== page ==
Raphaele Moeremans∗, Satish C. Singh*, M. Ma’ruf Mukti*, Joe McArdle**, Kjell Johansen**
* Laboratoire de Geosciences Marines, Institut de Physique du Globe de Paris, 1 rue Jussieu, 75238 Paris Cedex 05, France
** Petroleum Geo-services, Singapore
Seven deep seismic reflection profiles cover the 3000 km-long subduction system from Andaman to Southern Sumatra, including zones that ruptured in 2004, 2007, and 2010. We find that (1) the frontal zone is characterized by a series of thrusts bounding folded blocks of sediments with preserved layering, showing a northward transition from dominantly seaward vergence of the frontal thrusts to dominantly landward vergence of the frontal thrusts, (2) the accretionary wedge is characterized by poor reflection of the seismic energy likely to be due to a high degree of faulting and compaction of the sediments, and (3) the oceanic crust is highly disturbed by faults and topographic reliefs along most of the margin. Landward vergence at the deformation front is associated with a thick incoming sediment section. The segment of the subduction zone where landward vergence is observed corresponds to an area with high near-trench slip during the December 2004 earthquake, the main tsunami source, and lies just west of the hypocenters of several intraplate events (Mw > 7) in the years following the 2004 event.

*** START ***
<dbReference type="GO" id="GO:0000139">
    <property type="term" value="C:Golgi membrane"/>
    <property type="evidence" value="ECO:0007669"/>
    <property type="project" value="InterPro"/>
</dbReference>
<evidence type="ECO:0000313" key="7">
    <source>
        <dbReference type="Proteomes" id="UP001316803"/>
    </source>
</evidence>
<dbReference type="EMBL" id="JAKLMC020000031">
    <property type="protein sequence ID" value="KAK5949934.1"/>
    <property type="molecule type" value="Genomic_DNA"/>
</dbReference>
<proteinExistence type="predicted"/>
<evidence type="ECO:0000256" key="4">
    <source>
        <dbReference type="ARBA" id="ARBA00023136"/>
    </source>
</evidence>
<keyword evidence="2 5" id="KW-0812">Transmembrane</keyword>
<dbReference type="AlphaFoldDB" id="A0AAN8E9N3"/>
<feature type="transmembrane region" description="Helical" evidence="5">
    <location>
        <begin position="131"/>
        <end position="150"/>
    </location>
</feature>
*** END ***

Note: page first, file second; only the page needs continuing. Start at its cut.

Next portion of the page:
Published in: Earth and Planetary Science Letters 386 (2014) 75–85